Friday, May 25, 2018
Warner Archive combines its best elements in the Blu-ray release of the 1953 Hitchcock drama "I Confess." This Montgomery Clift-Anne Baxter tale of a priest who is a prime suspect of a murder for which the killer confesses to him is a lesser-known classic and ties into the more recent Archive release of the (reviewed) Hitchcock film "The Wrong Man" because Hitchcock identifies both as his favorites of his films. "Confess" additionally masterfully reproduces a beautifully shot black-and-white film. The typical cherry on the sundae is a few high-quality bonus features. In other words, Archive outshines an arrogant (and grossly overpriced) purveyor who releases films that meet the criterion of that company.
Justifiable arrogance regarding "Confess" starts with feeling that Hitchcock is adopting the style of the French New Wave filmmakers and then seeing a comment in the "making-of" special features sharing that that film is a favorite of those Europeans for that reason. The basis for this observation is the copious imagery and excellent use of the contrast between black and white (which looks perfect in Blu-ray). An example of this is Father Michael Logan (Clift) walking past sculptures of soldiers forcing a bent-over Christ to carry his cross to his crucifixion.
This technique (and the strong noir element of "Confess") is clear from the opening scenes. The film opens on a dark night and begins with a series of shots of one-way street signs in Quebec.
The audience quickly learns of the aforementioned killing, and we see a wolf in priest's clothing seemingly flee the scene. This leads to Logan investigating on seeing the man in black enter his church.
More terrific imagery and symbolism follows as WWII German refugee Otto Keller confesses both to his wife Alma Keller and to Logan. The insult that is added to the central injury relates to Logan having taken in the Kellers and allowed them to live with some dignity in the post-war period.
The rookie mistake of Logan that enhances the scrutiny of investigating officer Inspector Larrue (Karl Malden) is returning to the scene of the crime the next morning. The bigger picture is that this reflects the Hitchcock leitmotif of the scary ease with which an innocent man or woman can get caught up in the system.
The Hitchcock blonde this time is Anne Baxter of "All About Eve." Her innocent/femme fatale Ruth Grandfort is the former lover of Logan and the current wife of a prominent politician. The murder victim being a man who knew too much regarding this triangle contributes to putting a nail in the coffin of Logan.
The suspense escalates to the point of Logan being tried for the murder while Otto essentially sits knitting away in his catbird seat at the trial. Clift puts his method acting technique to good use depicting the Christ-like anguish of watching the evidence pile up against him while the nature of confession ties his hands.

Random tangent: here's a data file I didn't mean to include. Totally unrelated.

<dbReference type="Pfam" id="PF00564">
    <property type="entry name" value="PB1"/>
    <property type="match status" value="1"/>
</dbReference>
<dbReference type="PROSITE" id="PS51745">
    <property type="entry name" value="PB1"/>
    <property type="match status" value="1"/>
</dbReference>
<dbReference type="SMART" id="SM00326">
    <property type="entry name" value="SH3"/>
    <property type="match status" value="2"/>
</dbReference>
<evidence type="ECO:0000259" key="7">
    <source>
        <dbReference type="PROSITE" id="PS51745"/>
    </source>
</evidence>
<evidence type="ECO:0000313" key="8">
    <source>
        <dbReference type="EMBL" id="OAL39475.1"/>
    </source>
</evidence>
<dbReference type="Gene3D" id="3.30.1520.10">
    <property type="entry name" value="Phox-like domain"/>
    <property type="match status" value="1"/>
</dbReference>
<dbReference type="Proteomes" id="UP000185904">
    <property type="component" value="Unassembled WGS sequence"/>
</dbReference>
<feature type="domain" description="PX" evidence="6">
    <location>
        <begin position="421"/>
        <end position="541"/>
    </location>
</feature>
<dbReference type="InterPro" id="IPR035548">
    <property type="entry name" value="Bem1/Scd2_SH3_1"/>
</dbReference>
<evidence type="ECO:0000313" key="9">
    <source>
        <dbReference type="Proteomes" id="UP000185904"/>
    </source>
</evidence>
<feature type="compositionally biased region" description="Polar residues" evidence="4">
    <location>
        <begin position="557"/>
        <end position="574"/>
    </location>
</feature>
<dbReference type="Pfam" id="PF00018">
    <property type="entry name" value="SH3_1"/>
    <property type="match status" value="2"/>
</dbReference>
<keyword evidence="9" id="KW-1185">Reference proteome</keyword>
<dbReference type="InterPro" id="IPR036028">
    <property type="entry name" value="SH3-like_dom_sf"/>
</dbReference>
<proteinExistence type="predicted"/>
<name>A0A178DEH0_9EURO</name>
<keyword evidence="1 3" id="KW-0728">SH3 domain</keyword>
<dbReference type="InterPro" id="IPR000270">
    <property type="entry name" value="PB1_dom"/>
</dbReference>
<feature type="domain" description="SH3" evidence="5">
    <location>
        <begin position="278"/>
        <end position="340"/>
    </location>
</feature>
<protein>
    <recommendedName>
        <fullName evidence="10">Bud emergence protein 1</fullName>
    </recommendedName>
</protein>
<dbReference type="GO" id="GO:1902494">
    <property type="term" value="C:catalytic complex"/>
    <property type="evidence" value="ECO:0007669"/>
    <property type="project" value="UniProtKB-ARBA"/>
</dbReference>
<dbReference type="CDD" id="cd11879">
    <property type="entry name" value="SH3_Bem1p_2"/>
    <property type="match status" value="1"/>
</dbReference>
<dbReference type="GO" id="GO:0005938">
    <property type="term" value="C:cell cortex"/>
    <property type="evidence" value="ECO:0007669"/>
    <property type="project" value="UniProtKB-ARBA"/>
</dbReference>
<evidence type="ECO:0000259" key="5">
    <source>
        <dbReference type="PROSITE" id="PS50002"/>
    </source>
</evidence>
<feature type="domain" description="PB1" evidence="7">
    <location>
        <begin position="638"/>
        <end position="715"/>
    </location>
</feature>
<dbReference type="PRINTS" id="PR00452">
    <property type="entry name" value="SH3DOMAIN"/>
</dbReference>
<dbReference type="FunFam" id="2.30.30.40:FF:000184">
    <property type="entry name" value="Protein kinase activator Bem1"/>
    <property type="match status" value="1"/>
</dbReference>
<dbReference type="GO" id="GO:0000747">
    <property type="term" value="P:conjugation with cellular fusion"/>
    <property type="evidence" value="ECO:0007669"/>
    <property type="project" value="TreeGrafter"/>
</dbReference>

While lesser filmmakers would end their projects with the reactions of the principals on the reading of verdict in the trial of Logan, Hitchcock validates the basis for his reputation as Hollywood royalty. Logan is subjected to a virtual stoning by the outraged masses and finds himself in a final confrontation that truly tests his faith.
The bigger picture (pun intended) is that Hitchcock greatly emulates his actual peer Orson Welles. This comparison extends beyond the New Wave style of filming in black-and-white in this CinemaScope era. Hitchcock and Welles share a similar sensibility of the nature of post-war Germans. The related broad messages are that living under the rule of Hitler affects everyone and that the true nature of all of us ultimately emerges for better or worse. Throwing in commentary on the Catholic Church contributes more food for thought.
The other Blu-ray features are fun newsreel footage of the Quebec premiere of "Confess" and the theatrical trailer of the film.
Anyone with questions or comments regarding "Confess" is strongly encouraged either to email me or to connect on Twitter via @tvdvdguy.
Thursday, May 24, 2018
The Warner Archive April 4, 2018 DVD release of the 1934 Carole Lombard screwball comedy "The Gay Bride" proves both that funny is eternally funny and that everyone has his or her price. The fairy tale relates to choosing the pauper over the loaded crime prince.
Lombard stars as the titular "doll" who marries speak easy owning "guy" William T. "Shootz" Magis in the wake of the repeal of Prohibition. His other challenges include a rival gang and an underling separately acting to move him six feet under the ground.
Mary does not meet Shootz on walking into his bathtub gin joint or while working as a waitress in a cocktail bar; she is a chorus girl in a theater that a friend of Shootz owns. This leads to her using her fatale wiles to snare the wiseguy of her dreams.
An amusing aspect of this variation of a shotgun wedding is that Tommy guns play a role in Mary becoming a runaway bride effectively straight to the bank. This flight throws her into the car (but not the arms) of bodyguard/accountant/aspiring grease monkey Jimmie "Office Boy" Burnham (Chester Morris). Our not-so-blushing bride immediately blatantly showing her true colors clearly demonstrates that Office Boy he is not the only one willing to screw his boss for the right price.
The next bit of hilarity occurs during the wedding night. Mary goes to great lengths to ensure that she has adequate protection before consummating her marriage. A spoiler is that she later learns that the devil is in the details.
The next portion of the film amusingly has Mary taking Shootz for more than he is worth; this fleecing includes a heavy sucker tax. For his part, Office Boy knows the score but an't sayin' nothin'.
Drama follows trauma regarding Mary getting a chance to trade up; at the same time, she feels an increasing desire to give at the office.